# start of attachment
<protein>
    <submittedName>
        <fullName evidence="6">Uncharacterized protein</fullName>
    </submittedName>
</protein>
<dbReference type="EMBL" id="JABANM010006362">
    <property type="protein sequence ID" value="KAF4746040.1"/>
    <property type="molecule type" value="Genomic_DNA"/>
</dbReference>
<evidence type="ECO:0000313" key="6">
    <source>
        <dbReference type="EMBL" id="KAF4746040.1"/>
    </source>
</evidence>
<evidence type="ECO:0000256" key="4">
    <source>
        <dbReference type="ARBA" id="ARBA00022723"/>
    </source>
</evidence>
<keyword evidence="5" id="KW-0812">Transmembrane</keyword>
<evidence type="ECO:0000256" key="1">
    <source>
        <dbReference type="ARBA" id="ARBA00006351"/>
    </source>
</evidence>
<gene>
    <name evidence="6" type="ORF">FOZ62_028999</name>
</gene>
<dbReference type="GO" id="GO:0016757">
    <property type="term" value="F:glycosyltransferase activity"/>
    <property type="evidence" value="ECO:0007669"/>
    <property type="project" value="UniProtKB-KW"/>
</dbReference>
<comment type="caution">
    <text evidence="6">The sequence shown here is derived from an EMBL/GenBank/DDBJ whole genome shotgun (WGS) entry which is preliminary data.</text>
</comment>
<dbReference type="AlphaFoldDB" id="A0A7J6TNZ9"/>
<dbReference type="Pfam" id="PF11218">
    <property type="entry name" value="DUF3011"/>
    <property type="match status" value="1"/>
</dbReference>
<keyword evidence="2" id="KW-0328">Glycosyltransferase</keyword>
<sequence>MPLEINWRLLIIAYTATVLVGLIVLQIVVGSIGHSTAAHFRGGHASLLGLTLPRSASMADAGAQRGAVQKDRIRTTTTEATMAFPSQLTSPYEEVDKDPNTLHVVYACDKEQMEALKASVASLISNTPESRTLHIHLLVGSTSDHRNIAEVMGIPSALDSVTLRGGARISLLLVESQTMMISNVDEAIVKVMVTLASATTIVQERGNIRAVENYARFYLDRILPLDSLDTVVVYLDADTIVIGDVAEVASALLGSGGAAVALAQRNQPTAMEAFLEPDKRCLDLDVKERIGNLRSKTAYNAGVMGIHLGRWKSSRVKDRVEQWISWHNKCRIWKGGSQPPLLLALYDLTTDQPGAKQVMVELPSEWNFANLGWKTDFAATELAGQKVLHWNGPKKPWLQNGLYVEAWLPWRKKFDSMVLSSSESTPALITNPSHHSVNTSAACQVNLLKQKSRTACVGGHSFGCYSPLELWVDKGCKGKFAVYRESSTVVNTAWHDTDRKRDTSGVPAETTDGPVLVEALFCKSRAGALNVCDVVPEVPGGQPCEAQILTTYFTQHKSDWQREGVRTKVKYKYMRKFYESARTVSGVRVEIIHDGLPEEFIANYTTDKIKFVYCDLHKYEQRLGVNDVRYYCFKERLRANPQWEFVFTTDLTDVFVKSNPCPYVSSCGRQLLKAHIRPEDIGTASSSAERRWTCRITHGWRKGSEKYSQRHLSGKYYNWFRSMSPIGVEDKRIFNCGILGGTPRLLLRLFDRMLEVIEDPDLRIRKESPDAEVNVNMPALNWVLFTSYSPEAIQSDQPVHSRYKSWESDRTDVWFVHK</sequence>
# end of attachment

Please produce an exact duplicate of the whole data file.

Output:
<protein>
    <submittedName>
        <fullName evidence="6">Uncharacterized protein</fullName>
    </submittedName>
</protein>
<dbReference type="EMBL" id="JABANM010006362">
    <property type="protein sequence ID" value="KAF4746040.1"/>
    <property type="molecule type" value="Genomic_DNA"/>
</dbReference>
<evidence type="ECO:0000313" key="6">
    <source>
        <dbReference type="EMBL" id="KAF4746040.1"/>
    </source>
</evidence>
<evidence type="ECO:0000256" key="4">
    <source>
        <dbReference type="ARBA" id="ARBA00022723"/>
    </source>
</evidence>
<keyword evidence="5" id="KW-0812">Transmembrane</keyword>
<evidence type="ECO:0000256" key="1">
    <source>
        <dbReference type="ARBA" id="ARBA00006351"/>
    </source>
</evidence>
<gene>
    <name evidence="6" type="ORF">FOZ62_028999</name>
</gene>
<dbReference type="GO" id="GO:0016757">
    <property type="term" value="F:glycosyltransferase activity"/>
    <property type="evidence" value="ECO:0007669"/>
    <property type="project" value="UniProtKB-KW"/>
</dbReference>
<comment type="caution">
    <text evidence="6">The sequence shown here is derived from an EMBL/GenBank/DDBJ whole genome shotgun (WGS) entry which is preliminary data.</text>
</comment>
<dbReference type="AlphaFoldDB" id="A0A7J6TNZ9"/>
<dbReference type="Pfam" id="PF11218">
    <property type="entry name" value="DUF3011"/>
    <property type="match status" value="1"/>
</dbReference>
<keyword evidence="2" id="KW-0328">Glycosyltransferase</keyword>
<sequence>MPLEINWRLLIIAYTATVLVGLIVLQIVVGSIGHSTAAHFRGGHASLLGLTLPRSASMADAGAQRGAVQKDRIRTTTTEATMAFPSQLTSPYEEVDKDPNTLHVVYACDKEQMEALKASVASLISNTPESRTLHIHLLVGSTSDHRNIAEVMGIPSALDSVTLRGGARISLLLVESQTMMISNVDEAIVKVMVTLASATTIVQERGNIRAVENYARFYLDRILPLDSLDTVVVYLDADTIVIGDVAEVASALLGSGGAAVALAQRNQPTAMEAFLEPDKRCLDLDVKERIGNLRSKTAYNAGVMGIHLGRWKSSRVKDRVEQWISWHNKCRIWKGGSQPPLLLALYDLTTDQPGAKQVMVELPSEWNFANLGWKTDFAATELAGQKVLHWNGPKKPWLQNGLYVEAWLPWRKKFDSMVLSSSESTPALITNPSHHSVNTSAACQVNLLKQKSRTACVGGHSFGCYSPLELWVDKGCKGKFAVYRESSTVVNTAWHDTDRKRDTSGVPAETTDGPVLVEALFCKSRAGALNVCDVVPEVPGGQPCEAQILTTYFTQHKSDWQREGVRTKVKYKYMRKFYESARTVSGVRVEIIHDGLPEEFIANYTTDKIKFVYCDLHKYEQRLGVNDVRYYCFKERLRANPQWEFVFTTDLTDVFVKSNPCPYVSSCGRQLLKAHIRPEDIGTASSSAERRWTCRITHGWRKGSEKYSQRHLSGKYYNWFRSMSPIGVEDKRIFNCGILGGTPRLLLRLFDRMLEVIEDPDLRIRKESPDAEVNVNMPALNWVLFTSYSPEAIQSDQPVHSRYKSWESDRTDVWFVHK</sequence>